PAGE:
For years, Amahl was presented live, but in 1963 it was videotaped by NBC with conductor Herbert Grossman and an all-new cast. When Menotti found out that NBC had scheduled the taping on a date when he was out of the country, he tried to get the date changed. The network refused and recorded the 1963 performance without the composer’s presence or participation, telecasting it in December 1963, and twice more after that – in 1964 and 1965. Menotti never approved of the 1963 production, and in May 1966 when the rights to future broadcasts reverted to him, the composer refused to allow it to be shown again. Because of this, Amahl was not shown on television at all between 1966 and 1978.

In 1978, a new production was filmed by NBC, partly on location in the Holy Land, but It did not catch on and become an annual tradition the way the 1951 and 1963 versions had. Enjoy and share! -Bobby Ellerbee

The first photo is from the 1951 production in 8H. All the other photos, courtesy of Peter Katz, were taken at NBC Brooklyn around 1955.





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December 1863…Thomas Nast Gives The World The Modern Santa

December 1863…Thomas Nast Gives The World The Modern Santa

Thomas Nast was one of the best known illustrators and cartoonists of the second half of the nineteenth century. He came to define the art of illustrating American political ideas and conflicts. He is the man that gave the Democrats the donkey and Republicans the elephant as their party mascots.

But it is at this time of the year we come face to face with his most enduring image – Santa Claus. Nast has been credited with creating the modern American version of Santa Claus as a fat, jolly, white bearded guy in a fur trimmed red suit. Undoubtedly influenced by Clement Moore’s 1823 poem “A Visit From St. Nicholas” (“The Night Before Christmas”), Nast added his own spin on the Santa lore. He was the first to establish Santa’s home as the North Pole and gave Santa a toy workshop with tiny elves. Nast produced dozens of Christmas engravings for Harper’s between 1863 and 1886. Enjoy, share and have a Merry Christmas! -Bobby Ellerbee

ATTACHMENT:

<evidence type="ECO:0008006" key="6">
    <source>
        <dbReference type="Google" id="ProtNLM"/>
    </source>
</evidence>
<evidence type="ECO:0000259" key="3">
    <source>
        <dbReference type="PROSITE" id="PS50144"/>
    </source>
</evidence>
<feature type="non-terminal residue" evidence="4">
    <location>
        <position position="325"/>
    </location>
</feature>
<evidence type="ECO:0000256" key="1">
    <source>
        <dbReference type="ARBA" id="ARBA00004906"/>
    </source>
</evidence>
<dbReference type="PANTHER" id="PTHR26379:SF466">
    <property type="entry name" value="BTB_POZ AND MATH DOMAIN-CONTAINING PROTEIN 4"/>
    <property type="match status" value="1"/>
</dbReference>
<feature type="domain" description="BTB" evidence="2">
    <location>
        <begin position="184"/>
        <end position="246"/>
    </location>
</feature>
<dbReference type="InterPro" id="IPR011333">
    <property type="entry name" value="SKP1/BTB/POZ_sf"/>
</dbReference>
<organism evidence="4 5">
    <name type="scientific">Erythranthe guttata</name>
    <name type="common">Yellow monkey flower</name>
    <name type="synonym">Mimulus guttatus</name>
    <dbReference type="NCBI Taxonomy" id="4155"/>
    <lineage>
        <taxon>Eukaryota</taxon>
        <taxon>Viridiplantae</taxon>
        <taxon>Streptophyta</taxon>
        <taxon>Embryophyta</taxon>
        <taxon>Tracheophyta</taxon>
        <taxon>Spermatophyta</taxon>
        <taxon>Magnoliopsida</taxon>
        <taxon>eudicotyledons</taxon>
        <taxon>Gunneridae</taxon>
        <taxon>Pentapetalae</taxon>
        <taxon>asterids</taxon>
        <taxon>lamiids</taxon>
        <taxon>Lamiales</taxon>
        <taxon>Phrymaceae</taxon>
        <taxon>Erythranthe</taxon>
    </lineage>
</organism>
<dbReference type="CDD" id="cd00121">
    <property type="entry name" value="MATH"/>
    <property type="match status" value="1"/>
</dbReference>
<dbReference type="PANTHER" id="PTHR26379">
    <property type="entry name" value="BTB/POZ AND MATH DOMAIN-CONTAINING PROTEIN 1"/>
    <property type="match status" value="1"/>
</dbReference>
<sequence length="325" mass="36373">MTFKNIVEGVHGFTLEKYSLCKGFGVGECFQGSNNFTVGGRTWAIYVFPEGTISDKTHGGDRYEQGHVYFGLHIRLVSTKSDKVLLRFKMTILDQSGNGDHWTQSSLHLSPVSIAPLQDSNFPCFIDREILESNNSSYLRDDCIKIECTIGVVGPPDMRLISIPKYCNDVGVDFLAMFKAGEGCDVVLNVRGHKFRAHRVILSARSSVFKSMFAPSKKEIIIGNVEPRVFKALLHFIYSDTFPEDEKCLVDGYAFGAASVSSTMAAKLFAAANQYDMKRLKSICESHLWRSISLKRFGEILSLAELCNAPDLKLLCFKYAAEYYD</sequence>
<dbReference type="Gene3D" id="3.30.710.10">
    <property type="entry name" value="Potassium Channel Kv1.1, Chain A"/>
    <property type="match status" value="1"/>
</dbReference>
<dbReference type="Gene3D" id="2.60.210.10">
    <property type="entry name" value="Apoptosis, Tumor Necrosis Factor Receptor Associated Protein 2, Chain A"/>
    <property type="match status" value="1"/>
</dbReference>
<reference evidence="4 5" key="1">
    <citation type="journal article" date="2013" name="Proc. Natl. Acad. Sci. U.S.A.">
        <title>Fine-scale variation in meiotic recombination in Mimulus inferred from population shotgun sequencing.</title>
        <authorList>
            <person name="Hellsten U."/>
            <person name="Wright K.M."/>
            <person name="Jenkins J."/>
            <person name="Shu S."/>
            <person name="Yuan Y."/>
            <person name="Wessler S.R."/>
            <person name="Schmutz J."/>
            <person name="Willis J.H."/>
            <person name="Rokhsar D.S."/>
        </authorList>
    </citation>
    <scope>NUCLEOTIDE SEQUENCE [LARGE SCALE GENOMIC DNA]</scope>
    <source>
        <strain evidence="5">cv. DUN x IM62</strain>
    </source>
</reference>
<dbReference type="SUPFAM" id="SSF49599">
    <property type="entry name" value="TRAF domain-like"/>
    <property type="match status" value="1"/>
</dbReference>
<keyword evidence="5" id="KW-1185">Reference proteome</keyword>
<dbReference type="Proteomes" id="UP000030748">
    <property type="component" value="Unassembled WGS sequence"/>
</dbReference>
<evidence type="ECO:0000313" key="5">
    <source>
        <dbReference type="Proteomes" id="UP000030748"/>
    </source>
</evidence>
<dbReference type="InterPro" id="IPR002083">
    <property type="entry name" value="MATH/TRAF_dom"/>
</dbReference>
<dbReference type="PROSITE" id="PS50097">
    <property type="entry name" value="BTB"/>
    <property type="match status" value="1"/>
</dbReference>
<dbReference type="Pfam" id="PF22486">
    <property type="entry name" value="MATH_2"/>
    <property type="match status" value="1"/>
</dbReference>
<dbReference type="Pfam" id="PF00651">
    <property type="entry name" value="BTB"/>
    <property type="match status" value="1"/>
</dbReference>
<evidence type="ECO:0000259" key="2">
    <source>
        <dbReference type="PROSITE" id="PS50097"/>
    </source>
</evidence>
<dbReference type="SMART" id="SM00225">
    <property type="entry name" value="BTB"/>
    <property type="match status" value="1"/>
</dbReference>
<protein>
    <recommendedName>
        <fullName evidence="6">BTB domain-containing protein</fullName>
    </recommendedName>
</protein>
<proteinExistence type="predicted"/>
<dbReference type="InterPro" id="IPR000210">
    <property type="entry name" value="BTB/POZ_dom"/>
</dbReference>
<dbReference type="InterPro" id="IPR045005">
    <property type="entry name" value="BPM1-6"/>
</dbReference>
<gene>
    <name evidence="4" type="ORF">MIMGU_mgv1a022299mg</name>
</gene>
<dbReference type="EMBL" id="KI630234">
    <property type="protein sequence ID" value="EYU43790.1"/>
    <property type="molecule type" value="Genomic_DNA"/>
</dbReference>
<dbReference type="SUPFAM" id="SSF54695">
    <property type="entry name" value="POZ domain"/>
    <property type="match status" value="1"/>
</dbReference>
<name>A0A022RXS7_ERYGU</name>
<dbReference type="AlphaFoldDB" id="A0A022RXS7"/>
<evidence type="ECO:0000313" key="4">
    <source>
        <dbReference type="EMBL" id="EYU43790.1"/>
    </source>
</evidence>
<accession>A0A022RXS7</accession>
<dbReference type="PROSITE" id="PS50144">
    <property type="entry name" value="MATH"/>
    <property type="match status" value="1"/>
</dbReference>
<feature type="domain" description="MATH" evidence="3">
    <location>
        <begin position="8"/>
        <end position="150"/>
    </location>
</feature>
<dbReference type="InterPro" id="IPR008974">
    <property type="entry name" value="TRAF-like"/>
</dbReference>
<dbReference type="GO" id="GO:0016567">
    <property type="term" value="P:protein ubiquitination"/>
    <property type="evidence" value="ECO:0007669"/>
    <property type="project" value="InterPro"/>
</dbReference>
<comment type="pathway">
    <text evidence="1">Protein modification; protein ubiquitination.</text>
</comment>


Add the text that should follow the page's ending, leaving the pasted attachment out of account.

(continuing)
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December 24, 1948…Perry Como Debuts On NBC Television


December 24, 1948…Perry Como Debuts On NBC Television

Como had been the Monday, Wednesday and Friday host of ‘The Chesterfield Supper Club’ on NBC Radio since December of 1945. On Christmas Eve of 1948, the radio show was simulcast from NBC Studio 6A. I think this began a weekly, Friday night simulcast with Como hosting until he moved to CBS in 1950.

At the time, 6A was still a radio studio and wasn’t converted to television till May 29, 1950. The show was produced with 3 “remote unit” cameras which moved from studio to studio inside 30 Rock. The mobile unit had rolling Camera Control Units which were set up in the 6A sound lock leading to the main hallway. These internal mobile units also brought with them a dozen or so scoop lights which were mounted on floor stands, so as you watch this, you’ll notice a lot of flat lighting and shadows. Both 6A and 6B had some theatrical lighting, but not enough without some fills.

There is no footage of that show, but this clip is from eleven months later…November 20, 1949 and gives you an idea of how the show looked. This Christmas Eve broadcast marked the beginning of Como’s tradition of holiday specials that continued on CBS. Perry returned to NBC September 22, 1956 and debuted his new color show from The Zeigfeld Theater which NBC had just taken over. Enjoy and share! -Bobby Ellerbee